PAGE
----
Previously, Kaperski researchers had released a report with findings similar to those in the McAfee report.
Criminal networks, botnets, and hackers are typically attracted to domains with comparatively low registration fees and those which do not undergo as much scrutiny by the host nation, thereby reducing the cost of operations and likelihood of detection.
Internet users should always exercise caution when visiting unfamiliar websites and foreign domains.
If uncertain about the veracity of a website, it is highly recommended that surfers use one of the many free website scanning tools available form reputable companies, such as Symantec's SafeWeb.
So if you register a web domain with a .vn people will probably think you're evil, at least if they read

what I don't know about Auditing Standards could fill a barn

or it could fill Spartan Stadium or three Spartan stadia.

Could someone tell me what all this means?

SAS 70 Is Dead!

Monday, November 15, 2010
Long live SSAE 16 and ISAE 3402!
One of the most misunderstood things about SAS 70 was the fact that it was technically only a valid auditing standard in the United States, even though SAS 70 reports are done for non-US based service providers and are relied upon by businesses and auditors worldwide.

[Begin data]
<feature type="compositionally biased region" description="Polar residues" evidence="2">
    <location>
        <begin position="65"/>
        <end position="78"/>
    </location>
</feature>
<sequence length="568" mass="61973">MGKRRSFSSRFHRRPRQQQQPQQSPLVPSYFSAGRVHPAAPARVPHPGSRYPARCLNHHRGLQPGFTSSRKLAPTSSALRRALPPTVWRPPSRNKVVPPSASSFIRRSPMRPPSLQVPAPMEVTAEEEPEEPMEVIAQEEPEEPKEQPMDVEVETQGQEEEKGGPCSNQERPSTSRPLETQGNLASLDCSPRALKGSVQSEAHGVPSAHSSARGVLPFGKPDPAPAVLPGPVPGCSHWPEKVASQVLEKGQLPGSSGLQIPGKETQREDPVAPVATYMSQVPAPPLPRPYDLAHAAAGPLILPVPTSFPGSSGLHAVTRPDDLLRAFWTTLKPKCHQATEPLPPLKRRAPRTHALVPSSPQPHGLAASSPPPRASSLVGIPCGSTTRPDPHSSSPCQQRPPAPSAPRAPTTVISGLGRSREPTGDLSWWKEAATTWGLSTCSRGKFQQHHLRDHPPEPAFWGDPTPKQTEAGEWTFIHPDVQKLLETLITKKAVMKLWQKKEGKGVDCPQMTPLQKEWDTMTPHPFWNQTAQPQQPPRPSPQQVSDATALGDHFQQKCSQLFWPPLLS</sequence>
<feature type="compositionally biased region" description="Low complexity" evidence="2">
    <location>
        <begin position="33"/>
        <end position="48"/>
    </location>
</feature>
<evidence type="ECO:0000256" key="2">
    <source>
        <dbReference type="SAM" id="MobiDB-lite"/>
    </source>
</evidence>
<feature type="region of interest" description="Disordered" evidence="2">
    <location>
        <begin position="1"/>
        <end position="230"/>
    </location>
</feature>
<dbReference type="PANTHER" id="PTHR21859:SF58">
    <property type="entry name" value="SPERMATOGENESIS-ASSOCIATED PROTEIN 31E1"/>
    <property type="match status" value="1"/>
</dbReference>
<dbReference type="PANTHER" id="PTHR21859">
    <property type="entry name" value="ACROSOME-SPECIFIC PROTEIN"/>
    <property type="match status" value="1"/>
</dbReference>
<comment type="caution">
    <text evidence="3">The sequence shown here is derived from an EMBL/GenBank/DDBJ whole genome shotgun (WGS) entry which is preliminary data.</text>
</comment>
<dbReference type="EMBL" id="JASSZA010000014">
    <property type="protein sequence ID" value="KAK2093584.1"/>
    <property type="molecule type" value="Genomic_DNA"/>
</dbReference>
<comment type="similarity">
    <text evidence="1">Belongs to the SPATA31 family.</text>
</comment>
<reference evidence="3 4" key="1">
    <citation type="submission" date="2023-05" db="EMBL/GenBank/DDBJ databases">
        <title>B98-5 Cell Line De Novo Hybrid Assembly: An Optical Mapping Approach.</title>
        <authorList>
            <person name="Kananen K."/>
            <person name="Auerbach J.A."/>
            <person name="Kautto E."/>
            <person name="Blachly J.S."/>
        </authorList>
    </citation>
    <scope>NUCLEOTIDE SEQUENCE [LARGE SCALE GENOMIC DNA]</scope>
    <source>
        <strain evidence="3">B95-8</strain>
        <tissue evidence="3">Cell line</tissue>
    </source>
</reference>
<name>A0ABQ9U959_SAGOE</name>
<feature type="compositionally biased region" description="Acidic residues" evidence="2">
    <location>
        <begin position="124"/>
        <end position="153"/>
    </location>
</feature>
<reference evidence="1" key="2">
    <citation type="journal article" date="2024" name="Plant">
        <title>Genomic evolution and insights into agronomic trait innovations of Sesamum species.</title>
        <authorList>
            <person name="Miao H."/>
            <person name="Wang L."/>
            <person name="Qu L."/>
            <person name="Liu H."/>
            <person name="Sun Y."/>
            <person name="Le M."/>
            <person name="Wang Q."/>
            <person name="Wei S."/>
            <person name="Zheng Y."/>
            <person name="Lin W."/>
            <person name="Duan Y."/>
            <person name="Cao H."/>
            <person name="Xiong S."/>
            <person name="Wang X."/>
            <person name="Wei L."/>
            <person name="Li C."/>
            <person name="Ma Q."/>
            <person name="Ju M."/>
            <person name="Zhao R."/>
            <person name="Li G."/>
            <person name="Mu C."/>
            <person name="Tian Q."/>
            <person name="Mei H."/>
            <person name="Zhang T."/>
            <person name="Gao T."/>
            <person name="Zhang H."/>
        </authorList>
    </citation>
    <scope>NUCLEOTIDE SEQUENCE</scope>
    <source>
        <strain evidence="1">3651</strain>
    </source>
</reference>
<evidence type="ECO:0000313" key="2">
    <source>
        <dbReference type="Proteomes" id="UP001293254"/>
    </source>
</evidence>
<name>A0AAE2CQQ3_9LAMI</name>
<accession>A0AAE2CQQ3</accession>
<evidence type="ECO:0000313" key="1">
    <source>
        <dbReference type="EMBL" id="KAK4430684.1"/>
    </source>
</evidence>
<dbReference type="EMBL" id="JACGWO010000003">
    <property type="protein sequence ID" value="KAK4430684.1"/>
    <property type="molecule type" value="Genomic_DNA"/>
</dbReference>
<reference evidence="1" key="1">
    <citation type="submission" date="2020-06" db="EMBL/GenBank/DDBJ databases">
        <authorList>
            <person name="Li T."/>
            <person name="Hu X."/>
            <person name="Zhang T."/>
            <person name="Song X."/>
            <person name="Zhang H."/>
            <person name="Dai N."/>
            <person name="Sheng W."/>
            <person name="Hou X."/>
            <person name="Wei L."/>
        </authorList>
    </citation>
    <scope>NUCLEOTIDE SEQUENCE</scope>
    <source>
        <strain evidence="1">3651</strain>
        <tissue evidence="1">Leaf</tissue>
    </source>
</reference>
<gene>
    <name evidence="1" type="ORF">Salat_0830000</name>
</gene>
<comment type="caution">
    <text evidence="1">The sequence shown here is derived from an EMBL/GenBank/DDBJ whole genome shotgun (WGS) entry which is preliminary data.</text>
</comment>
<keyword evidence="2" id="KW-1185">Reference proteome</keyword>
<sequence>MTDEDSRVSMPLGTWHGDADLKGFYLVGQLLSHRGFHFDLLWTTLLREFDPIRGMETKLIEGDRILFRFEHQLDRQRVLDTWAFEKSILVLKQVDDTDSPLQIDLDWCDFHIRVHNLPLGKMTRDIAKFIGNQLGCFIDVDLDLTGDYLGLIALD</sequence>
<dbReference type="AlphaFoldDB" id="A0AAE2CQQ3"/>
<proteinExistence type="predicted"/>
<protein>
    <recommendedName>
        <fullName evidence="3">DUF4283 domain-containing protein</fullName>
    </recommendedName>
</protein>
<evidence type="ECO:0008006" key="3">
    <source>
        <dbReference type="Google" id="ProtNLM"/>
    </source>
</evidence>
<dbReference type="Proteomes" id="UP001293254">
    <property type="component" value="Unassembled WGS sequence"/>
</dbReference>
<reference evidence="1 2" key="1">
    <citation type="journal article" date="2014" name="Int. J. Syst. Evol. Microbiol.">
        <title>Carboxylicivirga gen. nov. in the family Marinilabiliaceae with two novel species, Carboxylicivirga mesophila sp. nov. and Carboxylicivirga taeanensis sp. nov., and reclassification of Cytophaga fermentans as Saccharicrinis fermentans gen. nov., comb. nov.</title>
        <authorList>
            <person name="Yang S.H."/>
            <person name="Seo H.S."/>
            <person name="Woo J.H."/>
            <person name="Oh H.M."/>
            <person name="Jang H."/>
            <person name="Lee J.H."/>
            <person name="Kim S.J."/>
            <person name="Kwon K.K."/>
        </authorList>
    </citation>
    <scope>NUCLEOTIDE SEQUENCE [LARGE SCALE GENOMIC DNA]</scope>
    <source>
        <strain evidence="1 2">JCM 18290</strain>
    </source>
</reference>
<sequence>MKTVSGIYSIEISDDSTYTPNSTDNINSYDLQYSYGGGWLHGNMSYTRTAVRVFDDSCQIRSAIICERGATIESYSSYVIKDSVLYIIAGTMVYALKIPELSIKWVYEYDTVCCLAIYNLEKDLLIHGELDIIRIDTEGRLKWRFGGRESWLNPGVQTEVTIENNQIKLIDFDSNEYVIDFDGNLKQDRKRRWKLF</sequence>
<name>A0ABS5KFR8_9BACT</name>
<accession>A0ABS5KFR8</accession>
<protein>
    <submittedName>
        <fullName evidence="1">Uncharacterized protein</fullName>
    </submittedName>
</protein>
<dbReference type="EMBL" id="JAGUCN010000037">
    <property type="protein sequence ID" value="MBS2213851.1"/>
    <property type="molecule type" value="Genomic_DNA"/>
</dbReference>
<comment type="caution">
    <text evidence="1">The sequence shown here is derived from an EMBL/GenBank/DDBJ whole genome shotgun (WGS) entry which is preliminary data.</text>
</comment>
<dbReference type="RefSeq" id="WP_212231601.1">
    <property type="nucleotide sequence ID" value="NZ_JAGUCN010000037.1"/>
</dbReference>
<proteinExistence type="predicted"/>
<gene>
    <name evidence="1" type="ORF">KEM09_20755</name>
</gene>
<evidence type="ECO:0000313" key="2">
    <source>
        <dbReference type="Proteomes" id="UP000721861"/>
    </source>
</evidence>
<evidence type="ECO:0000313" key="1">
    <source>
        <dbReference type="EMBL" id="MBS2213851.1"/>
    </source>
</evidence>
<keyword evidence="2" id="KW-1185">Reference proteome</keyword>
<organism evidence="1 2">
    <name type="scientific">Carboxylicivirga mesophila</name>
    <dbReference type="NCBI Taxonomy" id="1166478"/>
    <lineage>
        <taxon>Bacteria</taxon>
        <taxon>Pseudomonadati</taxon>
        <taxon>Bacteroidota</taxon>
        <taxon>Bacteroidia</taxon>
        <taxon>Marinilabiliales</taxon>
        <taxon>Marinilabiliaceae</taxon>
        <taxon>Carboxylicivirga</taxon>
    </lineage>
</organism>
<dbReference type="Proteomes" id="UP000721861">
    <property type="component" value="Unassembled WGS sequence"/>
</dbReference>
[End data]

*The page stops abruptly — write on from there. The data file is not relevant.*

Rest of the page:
However, on or before June 15, 2011, that will change.  As of that date, Statement on Standards for Attestation Engagements (SSAE) 16 and International Standards on Attestation Engagements (ISAE) 3402 will replace the venerable SAS 70.
SSAE 16 is issued by the American Institute of Certified Public Accountants (AICPA) and ISAE 3402 is issued by the International Federation of Accountants (IFAC).
The good news is that, for the most part, SSAE 16 and ISAE 3402 are essentially the same.  There are a few differences that are important to financial auditors and lawyers, but should not have an impact on people relying on these reports for PCI compliance or other purposes.
What is important is that now, no matter where you are in the world; you can obtain an independent assessment of a service provider’s controls.
The other piece of good news is that an SSAE 16 report, under AICPA Service Organization Control (SOC) 2 and SOC 3, can include controls relevant to security, availability, processing integrity, confidentiality and/or privacy.
Under AICPA SOC 3, which covers trust services such as those defined by ISO, ITIL, PCI, HIPAA or GLBA, controls from these requirements can also be covered in an SSAE 16 report.
The difference between SOC 2 and SOC 3 reports is that a SOC 2 report’s distribution is restricted to only those organizations already contracted with the service organization whereas a SOC 3 report does not have restricted distribution.